Bitter taste receptors and signaling molecules, which detect bitter taste in the mouth, are expressed in the gut mucosa. In this study, we tested whether two distinct bitter taste receptors, the bitter taste receptor 138 (T2R138), selectively activated by isothiocyanates, and the broadly tuned bitter taste receptor 108 (T2R108) are regulated by luminal content. Quantitative RT-PCR analysis showed that T2R138 transcript is more abundant in the colon than the small intestine and lowest in the stomach, whereas T2R108 mRNA is more abundant in the stomach compared to the intestine. Both transcripts in the stomach were markedly reduced by fasting and restored to normal levels after 4 hours re-feeding. A cholesterol-lowering diet, mimicking a diet naturally low in cholesterol and rich in bitter substances, increased T2R138 transcript, but not T2R108, in duodenum and jejunum, and not in ileum and colon. Long-term ingestion of high-fat diet increased T2R138 RNA, but not T2R108, in the colon. Similarly, α-gustducin, a bitter taste receptor signaling molecule, was reduced by fasting in the stomach and increased by lowering cholesterol in the small intestine and by high-fat diet in the colon. These data show that both short and long term changes in the luminal contents alter expression of bitter taste receptors and associated signaling molecules in the mucosa, supporting the proposed role of bitter taste receptors in luminal chemosensing in the gastrointestinal tract. Bitter taste receptors might serve as regulatory and defensive mechanism to control gut function and food intake and protect the body from the luminal environment.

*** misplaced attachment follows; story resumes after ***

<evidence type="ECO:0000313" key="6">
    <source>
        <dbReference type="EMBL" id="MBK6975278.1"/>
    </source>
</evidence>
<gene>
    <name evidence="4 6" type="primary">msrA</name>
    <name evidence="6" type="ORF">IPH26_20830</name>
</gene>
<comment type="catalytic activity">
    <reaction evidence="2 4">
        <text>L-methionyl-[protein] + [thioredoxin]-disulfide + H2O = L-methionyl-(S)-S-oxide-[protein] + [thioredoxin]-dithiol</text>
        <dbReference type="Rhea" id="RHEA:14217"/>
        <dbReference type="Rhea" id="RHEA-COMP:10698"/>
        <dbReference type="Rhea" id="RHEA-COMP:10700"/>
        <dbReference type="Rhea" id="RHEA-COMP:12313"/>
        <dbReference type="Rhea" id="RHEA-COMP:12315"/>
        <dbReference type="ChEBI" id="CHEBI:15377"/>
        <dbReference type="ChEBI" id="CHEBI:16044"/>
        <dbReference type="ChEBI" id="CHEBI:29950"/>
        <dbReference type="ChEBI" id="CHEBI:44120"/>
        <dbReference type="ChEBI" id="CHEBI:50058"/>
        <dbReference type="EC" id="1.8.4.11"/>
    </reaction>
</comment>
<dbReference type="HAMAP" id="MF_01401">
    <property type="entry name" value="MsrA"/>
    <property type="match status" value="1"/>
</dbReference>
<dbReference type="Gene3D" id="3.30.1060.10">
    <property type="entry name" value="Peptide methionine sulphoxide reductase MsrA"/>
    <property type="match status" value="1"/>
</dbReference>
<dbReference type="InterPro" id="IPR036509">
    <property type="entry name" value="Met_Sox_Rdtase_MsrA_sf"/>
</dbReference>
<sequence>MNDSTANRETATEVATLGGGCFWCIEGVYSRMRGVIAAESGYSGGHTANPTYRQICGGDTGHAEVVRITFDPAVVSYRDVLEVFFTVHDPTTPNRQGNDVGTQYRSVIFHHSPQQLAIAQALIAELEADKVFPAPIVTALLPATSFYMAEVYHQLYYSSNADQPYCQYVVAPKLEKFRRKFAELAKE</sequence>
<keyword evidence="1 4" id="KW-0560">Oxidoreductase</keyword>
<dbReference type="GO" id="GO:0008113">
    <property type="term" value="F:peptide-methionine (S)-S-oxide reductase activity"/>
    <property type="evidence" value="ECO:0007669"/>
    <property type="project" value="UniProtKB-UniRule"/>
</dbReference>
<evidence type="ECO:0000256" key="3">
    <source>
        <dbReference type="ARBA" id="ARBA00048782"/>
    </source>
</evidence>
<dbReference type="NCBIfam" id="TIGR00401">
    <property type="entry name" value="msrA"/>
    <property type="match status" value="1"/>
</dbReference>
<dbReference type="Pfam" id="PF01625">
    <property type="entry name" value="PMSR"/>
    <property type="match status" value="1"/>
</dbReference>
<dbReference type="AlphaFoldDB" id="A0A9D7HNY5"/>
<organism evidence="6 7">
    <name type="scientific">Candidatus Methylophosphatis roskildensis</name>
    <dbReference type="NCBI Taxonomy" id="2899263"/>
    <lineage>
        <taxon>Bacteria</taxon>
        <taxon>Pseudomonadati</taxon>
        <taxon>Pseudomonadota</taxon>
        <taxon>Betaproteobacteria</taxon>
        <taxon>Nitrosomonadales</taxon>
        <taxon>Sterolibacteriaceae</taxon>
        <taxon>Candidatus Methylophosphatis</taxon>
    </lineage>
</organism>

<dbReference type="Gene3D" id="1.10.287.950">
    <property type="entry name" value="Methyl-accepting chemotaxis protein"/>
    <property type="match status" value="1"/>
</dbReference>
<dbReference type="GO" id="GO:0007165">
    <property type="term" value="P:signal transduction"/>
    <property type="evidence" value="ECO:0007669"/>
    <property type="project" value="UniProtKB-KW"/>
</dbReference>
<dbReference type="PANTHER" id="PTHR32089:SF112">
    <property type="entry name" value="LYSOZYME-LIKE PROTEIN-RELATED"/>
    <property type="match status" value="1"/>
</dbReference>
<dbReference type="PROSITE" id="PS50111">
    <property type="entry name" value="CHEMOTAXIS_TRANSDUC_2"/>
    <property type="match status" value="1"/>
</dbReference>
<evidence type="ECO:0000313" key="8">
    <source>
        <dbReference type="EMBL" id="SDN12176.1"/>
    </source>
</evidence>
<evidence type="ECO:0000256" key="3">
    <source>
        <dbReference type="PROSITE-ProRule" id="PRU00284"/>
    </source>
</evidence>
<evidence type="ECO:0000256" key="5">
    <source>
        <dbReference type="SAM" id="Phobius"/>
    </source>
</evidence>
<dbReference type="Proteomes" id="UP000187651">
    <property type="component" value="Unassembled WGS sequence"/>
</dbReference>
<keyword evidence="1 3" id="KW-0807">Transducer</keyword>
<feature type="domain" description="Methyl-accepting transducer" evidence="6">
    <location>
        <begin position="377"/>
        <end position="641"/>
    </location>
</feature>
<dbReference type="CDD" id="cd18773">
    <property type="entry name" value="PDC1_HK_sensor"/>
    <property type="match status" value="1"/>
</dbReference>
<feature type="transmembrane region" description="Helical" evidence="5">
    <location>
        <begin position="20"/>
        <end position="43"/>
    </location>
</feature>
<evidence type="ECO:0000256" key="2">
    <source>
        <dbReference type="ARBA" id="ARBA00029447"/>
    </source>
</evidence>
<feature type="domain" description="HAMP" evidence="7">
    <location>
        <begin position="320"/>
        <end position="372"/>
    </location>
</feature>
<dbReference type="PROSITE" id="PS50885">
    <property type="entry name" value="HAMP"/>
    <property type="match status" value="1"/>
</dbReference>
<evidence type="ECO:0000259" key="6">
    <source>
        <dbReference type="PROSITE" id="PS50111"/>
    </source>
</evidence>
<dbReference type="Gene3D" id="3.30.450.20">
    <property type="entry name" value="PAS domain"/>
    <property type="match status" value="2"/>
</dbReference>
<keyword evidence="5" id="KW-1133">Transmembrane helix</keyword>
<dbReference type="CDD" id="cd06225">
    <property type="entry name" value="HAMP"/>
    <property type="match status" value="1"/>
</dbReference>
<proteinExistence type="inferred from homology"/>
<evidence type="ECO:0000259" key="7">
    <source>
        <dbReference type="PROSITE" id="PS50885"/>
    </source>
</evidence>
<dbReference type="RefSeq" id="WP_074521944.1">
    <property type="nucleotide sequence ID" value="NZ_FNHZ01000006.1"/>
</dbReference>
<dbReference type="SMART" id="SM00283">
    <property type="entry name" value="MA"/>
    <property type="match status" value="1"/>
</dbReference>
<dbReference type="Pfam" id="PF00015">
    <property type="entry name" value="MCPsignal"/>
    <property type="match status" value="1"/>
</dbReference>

ASJC Scopus subject areas
- Agricultural and Biological Sciences(all)
- Biochemistry, Genetics and Molecular Biology(all)